At the end of the meal, still sitting at our places, we serve each other hot water in the largest bowl. Then, with another series of choreographed movements, we clean all three bowls and our utensils, drink most of the leftover water, make an offering of a small amount of water to the spirit world ("This water, which tastes like ambrosia, we offer to the many spirits to satisfy them"), dry everything, and pack it all back up into its neat little package. No waste, no dishes, no mess. It's brilliant.
Now's my chance to sing the praises of oryoki. As an ecologist, everything about oryoki delights me (except for the suffering it causes people who are new to it - I could do without that, but there doesn't seem to be a way out of it). I love that it is the practice of "just enough" in a culture of "never enough". I love that from the beginning to end it acknowledges interconnection, and the the interpenetration of our food and those who bring it to us and our own lives. I love that it requires attention, and even love, for what we normally think of as inanimate and use without appreciation. And once past the initial terror and awkwardness, the movements are beautiful: literally a dance of awareness.
And there is something of a feeling of a "full circle" to oryoki, even to the water offering that is poured on the base of a plant or tree outside the kitchen door. If we lived in the same way as we do oryoki, perhaps things would be a wee bit less dire than they seem to be. Much of monastic life offers similar possibilities.
The multi-religious theologian Raimundo Pannikar, in his gorgeous book on the "monastic archetype,", Blessed Simplicity, suggests that in this era monks may not be people living in monasteries in robes, but are rather people who are "called to a interiority, to a search for the center and for the heart," whatever their life circumstances. I would venture to say that with that search and commitment comes to a growing awareness of interconnection and sacredness, and from that place, naturally unfolds a monastic approach to life: a life of care, of simplicity, and of awareness. Each person who makes this choice helps the world.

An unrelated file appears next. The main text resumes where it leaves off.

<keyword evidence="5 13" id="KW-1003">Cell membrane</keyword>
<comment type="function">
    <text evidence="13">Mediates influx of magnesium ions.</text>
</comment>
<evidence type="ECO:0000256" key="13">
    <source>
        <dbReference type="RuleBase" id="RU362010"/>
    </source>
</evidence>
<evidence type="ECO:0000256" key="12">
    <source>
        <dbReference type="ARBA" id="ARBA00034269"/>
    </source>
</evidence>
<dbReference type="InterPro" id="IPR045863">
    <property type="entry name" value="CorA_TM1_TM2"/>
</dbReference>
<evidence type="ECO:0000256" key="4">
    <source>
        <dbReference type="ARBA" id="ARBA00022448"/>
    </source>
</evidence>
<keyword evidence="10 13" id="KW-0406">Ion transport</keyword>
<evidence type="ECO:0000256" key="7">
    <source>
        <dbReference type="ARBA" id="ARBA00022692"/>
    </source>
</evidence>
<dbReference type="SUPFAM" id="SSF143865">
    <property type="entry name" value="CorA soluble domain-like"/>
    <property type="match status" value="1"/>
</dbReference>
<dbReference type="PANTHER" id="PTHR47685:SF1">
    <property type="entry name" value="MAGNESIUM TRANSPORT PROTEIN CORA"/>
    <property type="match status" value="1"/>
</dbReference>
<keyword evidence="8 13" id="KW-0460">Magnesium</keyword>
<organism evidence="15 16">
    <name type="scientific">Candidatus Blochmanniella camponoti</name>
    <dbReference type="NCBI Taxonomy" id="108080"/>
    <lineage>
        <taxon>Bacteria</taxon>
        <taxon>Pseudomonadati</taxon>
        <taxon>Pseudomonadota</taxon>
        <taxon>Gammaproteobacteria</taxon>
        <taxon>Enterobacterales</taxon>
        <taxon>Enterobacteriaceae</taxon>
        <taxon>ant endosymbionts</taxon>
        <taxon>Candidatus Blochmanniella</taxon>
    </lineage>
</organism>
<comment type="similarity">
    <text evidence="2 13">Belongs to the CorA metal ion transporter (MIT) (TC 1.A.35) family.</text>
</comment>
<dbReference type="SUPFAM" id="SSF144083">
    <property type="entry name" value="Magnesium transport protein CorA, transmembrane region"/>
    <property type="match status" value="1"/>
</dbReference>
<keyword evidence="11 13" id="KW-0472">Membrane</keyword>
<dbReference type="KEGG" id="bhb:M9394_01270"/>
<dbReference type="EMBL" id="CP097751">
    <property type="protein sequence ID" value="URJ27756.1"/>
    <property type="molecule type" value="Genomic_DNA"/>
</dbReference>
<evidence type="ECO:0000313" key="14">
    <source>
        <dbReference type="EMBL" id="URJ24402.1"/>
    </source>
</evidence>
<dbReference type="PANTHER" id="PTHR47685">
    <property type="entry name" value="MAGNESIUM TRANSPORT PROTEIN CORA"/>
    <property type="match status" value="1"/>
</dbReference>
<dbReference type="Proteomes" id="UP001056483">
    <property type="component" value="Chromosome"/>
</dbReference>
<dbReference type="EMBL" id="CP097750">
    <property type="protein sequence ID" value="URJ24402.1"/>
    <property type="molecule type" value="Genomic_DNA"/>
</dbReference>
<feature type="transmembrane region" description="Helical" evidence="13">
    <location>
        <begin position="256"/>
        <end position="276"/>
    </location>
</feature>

And on that note, just a few throughts about ringing the wake-up bell for sesshin. That's one of the many jobs of the shuso during practice period: to go into the dark, cold meditation hall, very early in the morning, do three bows to the Buddha, pick up the bell from behind the altar, then run (run!) with the bell ringing wildly, one full circuit of the meditation hall and then past every door of every person in the sesshin. It's an ear-splitting racket in the midst of so much silence and slowness. It's like a fire alarm or an air-raid siren: "Wake up! Wake up! There's an emergency here! No time to waste!"
I was dreading getting up so early (two alarms set for 4:45 am, and hardly sleeping the first night out of a fear that I would oversleep), but I hadn't expected what it would feel like to ring the bell. Running around the meditation hall felt like a purification of the space, washing out all the stickiness from yesterday's sitting, making it fresh for a new day. And running the bell through the dark hallways, sleepy people jumping out of my way (sorry, everyone), it really did feel like an emergency. Truly, there is no time to waste.
There is a big wooden block that is struck with a mallet to call people to meditation, called a han. Hans generally have calligraphy on them that says something like what ours says: "Birth and Death is serious business, swift as an arrow, soon gone. Wake up, everyone! Don't waste this life."
I have always taken that admonition as a reminder that life is short, and so, don't put off what matters, wake up as much as you can to the nature of things, and to compassion. But now, with everything that is happening in the world, I hold it a little differently: we need every one of us to wake up, NOW, as much as possible, and find a way to live lives of greater acknowledgment of our interdependence ---- with each other, with all the creatures in this world, and with the whole world itself, even the very air we breathe, the ocean currents, the rain, the clouds. There is no time to waste.
And as oryoki teaches, there is also all the time in the world. Each moment is endless, if we're there for it. So, yes, wake up, but wake up to gratitude, to joy, to appreciation for this beautiful world, and the beautiful people all around us. Then we won't have wasted this precious life, so brief, so essential.